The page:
As far as the public outcry in Fort Wayne, Shine believes no one really understood the significance of the Granite/Malara deal, even if they had heard of it, and didn’t realize how it would unfold. “I don’t think anybody — with regard to whether it’s TV programming, radio programming, or their favorite flavor of ice cream — likes change,” Shine says. “So it’s going to take some time getting used to. The initial days are definitely the roughest days.”

The Granite/Malara deal is probably the most obvious and blatant example of concentration of broadcasting ownership that Fort Wayne has seen so far. It’s a controversial trend that’s affecting both radio and television. Television, in fact, has been dealing with it for decades, and the past few years have seen it start to happen in radio, as satellite and internet radio offer listeners more options. These changes, Shine explains, “…by necessity, require a change in the rules, because rules are not the same as when there were just four stations in the market. Whether it’s good for the community remains to be seen. Anytime voices are snuffed out because of concentration of ownership, that initially is not good.”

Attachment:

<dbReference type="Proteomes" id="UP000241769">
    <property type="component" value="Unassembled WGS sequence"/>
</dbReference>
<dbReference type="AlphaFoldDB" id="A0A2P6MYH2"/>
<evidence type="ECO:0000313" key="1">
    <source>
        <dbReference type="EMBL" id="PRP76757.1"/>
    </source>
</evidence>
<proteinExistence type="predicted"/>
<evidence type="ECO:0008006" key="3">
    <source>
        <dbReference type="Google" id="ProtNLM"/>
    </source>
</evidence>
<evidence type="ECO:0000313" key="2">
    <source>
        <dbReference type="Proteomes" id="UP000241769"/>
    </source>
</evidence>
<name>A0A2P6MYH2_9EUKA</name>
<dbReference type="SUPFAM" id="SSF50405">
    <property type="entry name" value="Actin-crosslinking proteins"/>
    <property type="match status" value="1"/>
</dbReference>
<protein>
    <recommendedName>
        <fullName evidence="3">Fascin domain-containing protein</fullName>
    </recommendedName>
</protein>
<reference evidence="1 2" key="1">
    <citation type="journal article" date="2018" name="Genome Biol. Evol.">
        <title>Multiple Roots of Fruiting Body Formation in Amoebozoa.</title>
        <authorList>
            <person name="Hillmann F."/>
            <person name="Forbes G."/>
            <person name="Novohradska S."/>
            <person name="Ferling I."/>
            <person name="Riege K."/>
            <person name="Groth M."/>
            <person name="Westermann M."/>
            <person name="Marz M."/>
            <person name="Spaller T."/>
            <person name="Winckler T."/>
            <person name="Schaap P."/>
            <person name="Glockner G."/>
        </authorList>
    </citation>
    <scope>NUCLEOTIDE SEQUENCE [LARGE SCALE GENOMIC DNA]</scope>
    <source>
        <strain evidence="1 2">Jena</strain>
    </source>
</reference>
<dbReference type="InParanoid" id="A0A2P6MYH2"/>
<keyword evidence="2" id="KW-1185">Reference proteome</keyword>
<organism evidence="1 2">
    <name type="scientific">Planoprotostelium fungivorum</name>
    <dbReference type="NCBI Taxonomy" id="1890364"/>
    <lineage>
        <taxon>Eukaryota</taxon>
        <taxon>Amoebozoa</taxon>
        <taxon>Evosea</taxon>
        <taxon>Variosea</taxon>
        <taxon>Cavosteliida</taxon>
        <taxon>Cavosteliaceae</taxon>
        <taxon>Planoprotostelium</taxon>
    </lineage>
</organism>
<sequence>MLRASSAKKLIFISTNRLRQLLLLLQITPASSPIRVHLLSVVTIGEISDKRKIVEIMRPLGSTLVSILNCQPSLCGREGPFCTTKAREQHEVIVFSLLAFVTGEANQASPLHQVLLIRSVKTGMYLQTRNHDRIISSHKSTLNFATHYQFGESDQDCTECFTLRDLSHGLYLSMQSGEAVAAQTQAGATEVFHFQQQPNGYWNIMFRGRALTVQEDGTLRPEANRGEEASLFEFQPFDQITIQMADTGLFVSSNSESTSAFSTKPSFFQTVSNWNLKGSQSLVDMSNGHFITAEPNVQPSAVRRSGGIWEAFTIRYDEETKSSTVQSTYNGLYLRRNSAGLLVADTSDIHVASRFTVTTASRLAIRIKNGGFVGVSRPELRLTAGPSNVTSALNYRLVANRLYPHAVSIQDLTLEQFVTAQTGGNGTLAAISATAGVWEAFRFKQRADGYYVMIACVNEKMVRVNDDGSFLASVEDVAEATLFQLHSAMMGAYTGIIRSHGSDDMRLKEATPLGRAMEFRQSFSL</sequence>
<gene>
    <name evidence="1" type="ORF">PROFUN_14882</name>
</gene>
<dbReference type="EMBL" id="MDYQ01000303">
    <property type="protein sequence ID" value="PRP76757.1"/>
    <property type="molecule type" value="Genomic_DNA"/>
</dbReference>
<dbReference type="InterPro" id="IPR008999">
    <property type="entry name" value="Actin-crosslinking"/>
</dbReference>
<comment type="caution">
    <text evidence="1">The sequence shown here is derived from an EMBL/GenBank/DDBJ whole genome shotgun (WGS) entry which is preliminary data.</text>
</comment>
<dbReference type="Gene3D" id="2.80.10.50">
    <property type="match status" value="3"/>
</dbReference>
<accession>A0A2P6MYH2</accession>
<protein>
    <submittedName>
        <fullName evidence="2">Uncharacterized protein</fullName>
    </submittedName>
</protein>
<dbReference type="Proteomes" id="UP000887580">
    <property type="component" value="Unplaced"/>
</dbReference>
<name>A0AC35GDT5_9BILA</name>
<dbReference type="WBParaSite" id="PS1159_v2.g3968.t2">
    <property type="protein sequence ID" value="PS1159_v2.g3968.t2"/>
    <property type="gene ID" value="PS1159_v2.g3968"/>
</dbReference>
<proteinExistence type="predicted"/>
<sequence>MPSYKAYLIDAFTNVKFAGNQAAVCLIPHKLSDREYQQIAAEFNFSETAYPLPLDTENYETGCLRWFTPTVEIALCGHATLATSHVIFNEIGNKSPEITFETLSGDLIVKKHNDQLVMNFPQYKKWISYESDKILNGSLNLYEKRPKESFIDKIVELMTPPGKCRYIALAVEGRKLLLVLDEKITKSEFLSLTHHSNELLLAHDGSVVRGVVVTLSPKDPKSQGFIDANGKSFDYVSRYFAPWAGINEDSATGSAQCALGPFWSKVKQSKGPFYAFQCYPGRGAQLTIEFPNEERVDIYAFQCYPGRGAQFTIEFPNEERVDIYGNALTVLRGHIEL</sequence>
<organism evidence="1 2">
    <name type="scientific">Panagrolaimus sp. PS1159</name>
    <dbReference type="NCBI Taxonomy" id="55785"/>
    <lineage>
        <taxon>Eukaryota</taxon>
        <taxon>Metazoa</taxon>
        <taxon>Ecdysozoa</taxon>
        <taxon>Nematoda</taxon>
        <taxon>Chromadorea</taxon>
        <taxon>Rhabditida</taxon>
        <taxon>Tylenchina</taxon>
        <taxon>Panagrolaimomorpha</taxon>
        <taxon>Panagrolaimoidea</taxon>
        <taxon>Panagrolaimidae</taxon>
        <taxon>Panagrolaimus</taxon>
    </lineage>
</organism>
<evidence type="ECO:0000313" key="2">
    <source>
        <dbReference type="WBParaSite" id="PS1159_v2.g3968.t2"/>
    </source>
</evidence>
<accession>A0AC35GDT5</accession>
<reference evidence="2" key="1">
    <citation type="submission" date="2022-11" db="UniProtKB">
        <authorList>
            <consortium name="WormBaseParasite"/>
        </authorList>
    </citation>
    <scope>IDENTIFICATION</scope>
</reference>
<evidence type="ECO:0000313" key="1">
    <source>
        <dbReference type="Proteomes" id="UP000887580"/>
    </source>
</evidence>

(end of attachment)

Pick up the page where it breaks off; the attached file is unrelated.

But Shine emphasizes that these are early days yet. “Jerry Geisler (Senior VP for 21 and 33) and Chris Fedele (General Manager at 21) are absolutely first-class, professional individuals who have no malice or ill-will in their heart, who are working to not only serve their companies but also serve the community,” Shine says. “Perhaps they will see with the situation at WISE that another attempt should be made to have some form of independent voice coming from some other segment of the operation so that it becomes more diverse in coverage of opinion.”

“This gives Granite the opportunity to show that broadcasters take seriously their responsibility of providing diversity in opinions, and to provide greater access to the spectrum by the public,” Shine adds. “Don’t forget, the airwaves belong to the people, not the corporations.”